When the war started in 1914, Australia and New Zealand were dominions of Great Britain, which meant they were automatically thrown in with the Allied forces. Their introduction to the war was landing on that miserable beach and getting slaughtered for eight months under the command of British generals. In fact, just about everything that went wrong with that offensive was the fault of the British generals. Australian officer William Bridges realized after the first day what a terrible position they were in and urged British commanding general Sir Ian Hamilton to evacuate everyone, but Hamilton wouldn't allow it, opting instead to watch everyone explode around him (including William Bridges). The rest of the campaign was more or less the same thing.
So for Australia and New Zealand, April 25 is extremely important to their sense of independence, in a "I fucking told you so" kind of way. It's what made Australia and New Zealand realize they'd be better off standing on their own two (four?) feet, while simultaneously being a day of respect for everyone who suffered through war under the looming authority of the British Empire. It's the equivalent of two teenage twins whose mother won't let them drive until she nearly kills them both in a drunk driving accident. Ooh, I don't know if it's possible to make an analogy that's even more depressing than dead soldiers, but I think I may have just done it.
The Museum of Failed Products
It's fitting that the building dedicated to fiscally terrible decisions and the stillborn products of consumer capitalism is located 35 miles outside Detroit, Michigan. It's a warehouse owned and curated by a market research company that's filled with just about every miserable idea in consumer goods. It's structured similarly to a grocery store, with metal racks that hold everything from edible deodorant to push-up pops made of scrambled eggs -- a supermarket of failure.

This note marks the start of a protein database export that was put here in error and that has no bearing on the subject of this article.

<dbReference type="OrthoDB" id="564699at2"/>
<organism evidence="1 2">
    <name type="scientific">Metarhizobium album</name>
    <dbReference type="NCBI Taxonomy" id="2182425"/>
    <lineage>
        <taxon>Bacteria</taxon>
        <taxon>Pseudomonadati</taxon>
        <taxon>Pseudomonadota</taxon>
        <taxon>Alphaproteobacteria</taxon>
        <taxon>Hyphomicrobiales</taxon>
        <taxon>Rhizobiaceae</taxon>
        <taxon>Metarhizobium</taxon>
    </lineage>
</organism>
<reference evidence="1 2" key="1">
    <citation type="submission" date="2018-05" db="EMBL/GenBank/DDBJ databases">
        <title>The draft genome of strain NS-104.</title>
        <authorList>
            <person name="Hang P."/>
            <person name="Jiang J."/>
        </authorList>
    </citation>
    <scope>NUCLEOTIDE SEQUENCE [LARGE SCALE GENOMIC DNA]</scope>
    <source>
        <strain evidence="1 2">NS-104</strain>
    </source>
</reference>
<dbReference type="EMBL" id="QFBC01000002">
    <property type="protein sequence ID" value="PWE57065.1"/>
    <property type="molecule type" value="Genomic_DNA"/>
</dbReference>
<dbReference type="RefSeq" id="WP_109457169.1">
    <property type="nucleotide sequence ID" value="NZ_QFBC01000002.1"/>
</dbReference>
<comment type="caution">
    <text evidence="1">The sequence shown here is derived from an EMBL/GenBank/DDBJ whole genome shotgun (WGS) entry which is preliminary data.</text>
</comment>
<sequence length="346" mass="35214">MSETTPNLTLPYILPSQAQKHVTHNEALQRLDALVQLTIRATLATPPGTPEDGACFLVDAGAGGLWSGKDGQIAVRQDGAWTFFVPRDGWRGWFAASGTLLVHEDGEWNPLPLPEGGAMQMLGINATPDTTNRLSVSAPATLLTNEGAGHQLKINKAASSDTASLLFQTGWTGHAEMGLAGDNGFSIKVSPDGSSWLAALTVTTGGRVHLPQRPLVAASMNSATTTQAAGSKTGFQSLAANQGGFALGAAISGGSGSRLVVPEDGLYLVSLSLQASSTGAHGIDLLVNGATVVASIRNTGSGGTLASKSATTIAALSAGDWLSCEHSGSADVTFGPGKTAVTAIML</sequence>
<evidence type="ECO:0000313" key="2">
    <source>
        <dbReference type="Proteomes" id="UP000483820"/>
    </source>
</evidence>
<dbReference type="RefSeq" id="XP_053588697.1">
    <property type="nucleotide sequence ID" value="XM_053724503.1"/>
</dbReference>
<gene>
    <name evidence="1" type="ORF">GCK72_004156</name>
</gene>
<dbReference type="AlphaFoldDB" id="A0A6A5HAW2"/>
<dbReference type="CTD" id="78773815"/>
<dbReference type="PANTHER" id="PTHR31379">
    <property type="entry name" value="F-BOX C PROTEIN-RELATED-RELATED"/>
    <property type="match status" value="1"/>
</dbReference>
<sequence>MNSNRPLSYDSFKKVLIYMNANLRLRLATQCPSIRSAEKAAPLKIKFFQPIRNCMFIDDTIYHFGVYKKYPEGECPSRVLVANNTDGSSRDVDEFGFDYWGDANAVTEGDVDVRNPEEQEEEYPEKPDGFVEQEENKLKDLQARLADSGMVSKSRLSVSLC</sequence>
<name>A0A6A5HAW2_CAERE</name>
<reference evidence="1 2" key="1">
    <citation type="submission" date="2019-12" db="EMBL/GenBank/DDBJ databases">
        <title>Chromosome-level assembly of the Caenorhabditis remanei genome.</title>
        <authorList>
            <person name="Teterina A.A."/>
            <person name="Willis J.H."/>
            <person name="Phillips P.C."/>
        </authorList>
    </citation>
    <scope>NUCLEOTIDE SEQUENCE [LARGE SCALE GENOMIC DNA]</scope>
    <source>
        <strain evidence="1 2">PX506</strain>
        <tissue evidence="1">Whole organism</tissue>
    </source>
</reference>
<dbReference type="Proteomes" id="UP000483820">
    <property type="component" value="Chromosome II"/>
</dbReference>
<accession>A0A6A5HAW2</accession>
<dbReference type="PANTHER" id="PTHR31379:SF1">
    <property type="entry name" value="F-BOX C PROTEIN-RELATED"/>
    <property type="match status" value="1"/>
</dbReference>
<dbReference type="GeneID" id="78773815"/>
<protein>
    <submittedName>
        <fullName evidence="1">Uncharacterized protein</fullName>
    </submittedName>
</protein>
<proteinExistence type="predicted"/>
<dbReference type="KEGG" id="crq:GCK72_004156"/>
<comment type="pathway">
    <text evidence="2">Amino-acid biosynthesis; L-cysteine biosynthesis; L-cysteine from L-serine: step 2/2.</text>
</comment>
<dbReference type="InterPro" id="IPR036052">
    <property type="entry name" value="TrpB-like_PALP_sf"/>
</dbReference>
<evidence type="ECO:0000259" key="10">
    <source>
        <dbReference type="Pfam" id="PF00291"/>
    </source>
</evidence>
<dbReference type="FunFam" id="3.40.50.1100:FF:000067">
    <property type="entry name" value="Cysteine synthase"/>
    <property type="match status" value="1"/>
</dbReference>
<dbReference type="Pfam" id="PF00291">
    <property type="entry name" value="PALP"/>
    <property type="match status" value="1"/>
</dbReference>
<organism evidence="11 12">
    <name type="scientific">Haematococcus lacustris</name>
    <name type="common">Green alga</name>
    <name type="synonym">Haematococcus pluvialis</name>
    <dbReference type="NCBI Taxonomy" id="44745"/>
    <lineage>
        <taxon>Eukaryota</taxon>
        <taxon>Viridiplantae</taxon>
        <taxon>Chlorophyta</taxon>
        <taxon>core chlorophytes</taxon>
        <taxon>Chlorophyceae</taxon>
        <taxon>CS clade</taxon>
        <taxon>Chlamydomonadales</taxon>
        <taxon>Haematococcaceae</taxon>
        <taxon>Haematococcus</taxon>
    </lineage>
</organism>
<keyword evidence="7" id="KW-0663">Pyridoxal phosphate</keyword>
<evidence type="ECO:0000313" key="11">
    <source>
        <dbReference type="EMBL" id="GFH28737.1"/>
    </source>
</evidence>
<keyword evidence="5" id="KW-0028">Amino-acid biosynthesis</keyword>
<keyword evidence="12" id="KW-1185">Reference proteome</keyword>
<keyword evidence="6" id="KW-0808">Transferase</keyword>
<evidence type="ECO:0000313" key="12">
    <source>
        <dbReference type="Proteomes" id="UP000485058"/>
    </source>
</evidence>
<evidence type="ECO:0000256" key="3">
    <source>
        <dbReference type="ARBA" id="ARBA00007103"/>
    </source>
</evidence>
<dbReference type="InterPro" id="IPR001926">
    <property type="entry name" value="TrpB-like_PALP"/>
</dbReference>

What could go wrong with aerosol toothpaste?
Sadly, the public isn't allowed inside. The products are all collected and displayed exclusively for research and development teams to march up and down the aisles, making sure that their hot new idea isn't already a corpse from some other company. It's no surprise that products like Pepsi A.M. and For Oily Hair Only shampoo never had a long life, but it turns out that about 90 percent of new products fail, and only about 5 percent make it to grocery store shelves. A lot of them fail for weird reasons, too. Guardian writer Oliver Burkeman got a trip inside and found packets of gum that had to be discontinued in the 1980s because they looked too much like crack cocaine.
As a result of all the possibilities for failure in the market, the museum has a collection of over 110,000 different products that don't exist anywhere else in the world anymore. It used to be in Ithaca, New York, but because there just wasn't enough room for all the disasters they needed to display, they moved the operation to Michigan, where it's aisles and aisles of cautionary tales. Of course, all the discontinued products you miss from your childhood exist there, too. So if anyone in Michigan is up for breaking in and stealing some orange Bubblicious gum or Bonkers candy, I'll send you my address.